At a time when small businesses were struggling, the economy was dropping, and the world was facing the civil rights movement of our generation, people embraced a heightened awareness of where they were spending their dollars.
Social media flooded with lists promoting BIPOC-owned businesses, women-owned businesses, sustainable manufacturing, and local retail substitutes for Amazon - #SupportSmallBusinesses.
According to a study conducted by Groupon, 86% of people had supported a locally owned business during the first two months of lockdowns.
In the same study, 75% of consumers said they plan to support small businesses as much as possible even once restrictions are lifted.
Then, consumers began noticing an unexpected side effect of the lockdowns. Reports showed improved air quality across the globe, decreased run-off in natural water sources, and significantly lowered noise and light pollution, in addition to a reduction in daily global CO2 emissions.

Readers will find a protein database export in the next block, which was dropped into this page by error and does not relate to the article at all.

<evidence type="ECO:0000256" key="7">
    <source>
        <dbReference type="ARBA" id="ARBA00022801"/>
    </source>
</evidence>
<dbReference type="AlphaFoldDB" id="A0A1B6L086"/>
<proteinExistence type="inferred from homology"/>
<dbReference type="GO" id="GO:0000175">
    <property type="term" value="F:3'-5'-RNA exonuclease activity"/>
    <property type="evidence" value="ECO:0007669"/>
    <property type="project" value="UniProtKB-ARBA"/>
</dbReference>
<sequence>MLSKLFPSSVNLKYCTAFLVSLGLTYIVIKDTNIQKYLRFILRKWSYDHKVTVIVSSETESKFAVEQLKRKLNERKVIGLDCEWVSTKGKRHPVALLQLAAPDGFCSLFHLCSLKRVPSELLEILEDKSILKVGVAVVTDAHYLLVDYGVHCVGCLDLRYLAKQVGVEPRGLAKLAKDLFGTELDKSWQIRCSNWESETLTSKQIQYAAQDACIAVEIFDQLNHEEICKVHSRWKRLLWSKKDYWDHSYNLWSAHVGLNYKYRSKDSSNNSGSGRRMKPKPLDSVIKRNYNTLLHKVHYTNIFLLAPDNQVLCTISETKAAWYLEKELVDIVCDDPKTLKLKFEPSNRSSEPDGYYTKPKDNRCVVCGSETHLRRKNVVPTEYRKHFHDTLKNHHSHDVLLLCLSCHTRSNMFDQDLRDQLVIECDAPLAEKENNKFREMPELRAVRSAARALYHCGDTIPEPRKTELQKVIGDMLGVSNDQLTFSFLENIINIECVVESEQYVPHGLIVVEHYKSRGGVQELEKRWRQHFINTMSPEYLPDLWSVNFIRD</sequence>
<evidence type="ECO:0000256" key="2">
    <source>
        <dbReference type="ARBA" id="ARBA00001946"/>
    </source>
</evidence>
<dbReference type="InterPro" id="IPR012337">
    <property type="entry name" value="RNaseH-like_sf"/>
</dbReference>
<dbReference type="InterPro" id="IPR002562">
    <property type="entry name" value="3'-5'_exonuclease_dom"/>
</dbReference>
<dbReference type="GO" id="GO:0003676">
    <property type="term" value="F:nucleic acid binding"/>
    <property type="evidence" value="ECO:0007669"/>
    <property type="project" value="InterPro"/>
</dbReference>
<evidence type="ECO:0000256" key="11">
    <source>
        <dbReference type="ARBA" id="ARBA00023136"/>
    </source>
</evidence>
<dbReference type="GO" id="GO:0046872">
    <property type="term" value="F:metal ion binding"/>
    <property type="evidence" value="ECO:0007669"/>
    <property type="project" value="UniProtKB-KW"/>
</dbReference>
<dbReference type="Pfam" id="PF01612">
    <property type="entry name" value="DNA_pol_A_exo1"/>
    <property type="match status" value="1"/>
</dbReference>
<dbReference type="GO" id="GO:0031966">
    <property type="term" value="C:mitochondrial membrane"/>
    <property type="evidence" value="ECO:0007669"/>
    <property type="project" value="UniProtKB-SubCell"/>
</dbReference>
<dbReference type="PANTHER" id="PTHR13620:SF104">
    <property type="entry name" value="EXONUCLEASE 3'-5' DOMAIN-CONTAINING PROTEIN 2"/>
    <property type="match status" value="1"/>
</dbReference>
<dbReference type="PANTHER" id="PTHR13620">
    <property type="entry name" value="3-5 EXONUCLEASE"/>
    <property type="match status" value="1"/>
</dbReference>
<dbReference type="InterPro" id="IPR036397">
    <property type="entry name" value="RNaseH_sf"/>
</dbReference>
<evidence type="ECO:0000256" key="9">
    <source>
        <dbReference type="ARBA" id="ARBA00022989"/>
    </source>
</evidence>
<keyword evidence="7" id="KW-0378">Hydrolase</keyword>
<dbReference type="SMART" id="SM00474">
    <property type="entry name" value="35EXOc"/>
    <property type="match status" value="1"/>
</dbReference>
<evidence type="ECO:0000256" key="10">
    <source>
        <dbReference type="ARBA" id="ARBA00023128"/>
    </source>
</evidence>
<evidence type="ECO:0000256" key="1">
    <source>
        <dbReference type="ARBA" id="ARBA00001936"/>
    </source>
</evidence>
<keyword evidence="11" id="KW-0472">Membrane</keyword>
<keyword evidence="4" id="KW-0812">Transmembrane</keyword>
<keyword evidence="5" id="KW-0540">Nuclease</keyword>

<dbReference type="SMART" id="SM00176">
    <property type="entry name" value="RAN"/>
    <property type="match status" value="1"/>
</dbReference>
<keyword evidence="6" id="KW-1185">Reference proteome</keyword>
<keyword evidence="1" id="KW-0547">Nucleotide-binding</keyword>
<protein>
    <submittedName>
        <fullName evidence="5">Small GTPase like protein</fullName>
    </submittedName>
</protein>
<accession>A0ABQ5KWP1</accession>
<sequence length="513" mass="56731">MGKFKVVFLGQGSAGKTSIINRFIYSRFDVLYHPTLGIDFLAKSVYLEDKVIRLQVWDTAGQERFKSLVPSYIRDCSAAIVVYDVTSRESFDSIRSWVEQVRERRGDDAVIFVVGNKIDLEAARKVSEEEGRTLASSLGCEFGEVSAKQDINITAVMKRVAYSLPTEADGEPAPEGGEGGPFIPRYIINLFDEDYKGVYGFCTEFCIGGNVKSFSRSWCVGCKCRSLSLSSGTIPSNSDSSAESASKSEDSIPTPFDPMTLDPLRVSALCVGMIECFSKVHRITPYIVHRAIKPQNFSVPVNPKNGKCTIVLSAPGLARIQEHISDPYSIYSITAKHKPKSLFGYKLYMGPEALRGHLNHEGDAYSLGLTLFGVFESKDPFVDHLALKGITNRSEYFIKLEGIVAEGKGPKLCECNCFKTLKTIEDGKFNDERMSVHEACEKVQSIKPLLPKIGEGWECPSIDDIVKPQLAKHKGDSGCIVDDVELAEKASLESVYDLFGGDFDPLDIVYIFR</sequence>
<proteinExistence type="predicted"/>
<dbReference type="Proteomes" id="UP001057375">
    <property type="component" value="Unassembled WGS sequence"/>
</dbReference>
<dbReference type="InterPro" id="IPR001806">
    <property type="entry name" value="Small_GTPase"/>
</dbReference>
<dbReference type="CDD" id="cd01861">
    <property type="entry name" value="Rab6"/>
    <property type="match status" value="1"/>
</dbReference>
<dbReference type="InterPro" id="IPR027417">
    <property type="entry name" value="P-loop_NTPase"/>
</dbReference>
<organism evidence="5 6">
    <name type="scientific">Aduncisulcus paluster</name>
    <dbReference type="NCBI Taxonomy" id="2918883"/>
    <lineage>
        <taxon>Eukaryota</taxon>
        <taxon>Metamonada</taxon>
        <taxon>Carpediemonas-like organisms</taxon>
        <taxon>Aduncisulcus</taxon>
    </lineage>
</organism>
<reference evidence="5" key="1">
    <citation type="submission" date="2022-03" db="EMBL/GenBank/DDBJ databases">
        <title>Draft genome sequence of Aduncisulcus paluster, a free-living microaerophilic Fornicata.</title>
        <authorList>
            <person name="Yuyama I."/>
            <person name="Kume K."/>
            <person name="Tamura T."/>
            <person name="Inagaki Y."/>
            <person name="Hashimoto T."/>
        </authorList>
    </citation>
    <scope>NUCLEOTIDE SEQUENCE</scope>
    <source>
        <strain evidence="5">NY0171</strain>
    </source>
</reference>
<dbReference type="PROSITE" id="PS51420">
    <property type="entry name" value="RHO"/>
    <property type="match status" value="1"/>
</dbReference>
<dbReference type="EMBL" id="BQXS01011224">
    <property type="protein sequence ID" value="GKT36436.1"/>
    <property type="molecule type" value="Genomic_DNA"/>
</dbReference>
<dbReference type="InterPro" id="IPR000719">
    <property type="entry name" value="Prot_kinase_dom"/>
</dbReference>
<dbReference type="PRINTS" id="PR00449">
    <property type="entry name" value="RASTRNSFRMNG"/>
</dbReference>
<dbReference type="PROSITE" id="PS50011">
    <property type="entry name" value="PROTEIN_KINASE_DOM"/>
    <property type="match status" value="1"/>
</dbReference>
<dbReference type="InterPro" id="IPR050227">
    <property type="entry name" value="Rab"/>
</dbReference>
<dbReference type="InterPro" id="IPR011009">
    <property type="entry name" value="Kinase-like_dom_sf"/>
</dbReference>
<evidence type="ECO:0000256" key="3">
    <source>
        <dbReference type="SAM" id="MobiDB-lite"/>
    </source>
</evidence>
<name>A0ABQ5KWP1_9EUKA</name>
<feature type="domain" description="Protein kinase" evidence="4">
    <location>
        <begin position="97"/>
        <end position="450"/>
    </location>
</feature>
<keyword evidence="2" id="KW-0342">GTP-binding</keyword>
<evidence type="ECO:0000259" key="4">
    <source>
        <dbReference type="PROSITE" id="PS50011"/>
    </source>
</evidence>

These short-term impacts showed that long-term improvements were possible with a change in behavior...
With cars off the road and factories all but shut down, the earth was healing itself. As the slow-down of the pandemic displayed, the fast-pace of normal life - including fast fashion - is a driver of climate change.
Then, in May, the police murder of George Floyd and the movement that followed triggered another shift in consumer behavior...
Individuals around the world used their wallets to show support for companies with Black leadership representation.
Fashion designer and entrepreneur Aurora James launched the 15 Percent Pledge, which calls on major retailers to pledge 15% of their shelf space to Black-owned businesses. Household brands like Bloomingdales, Sephora, and Macy’s signed on.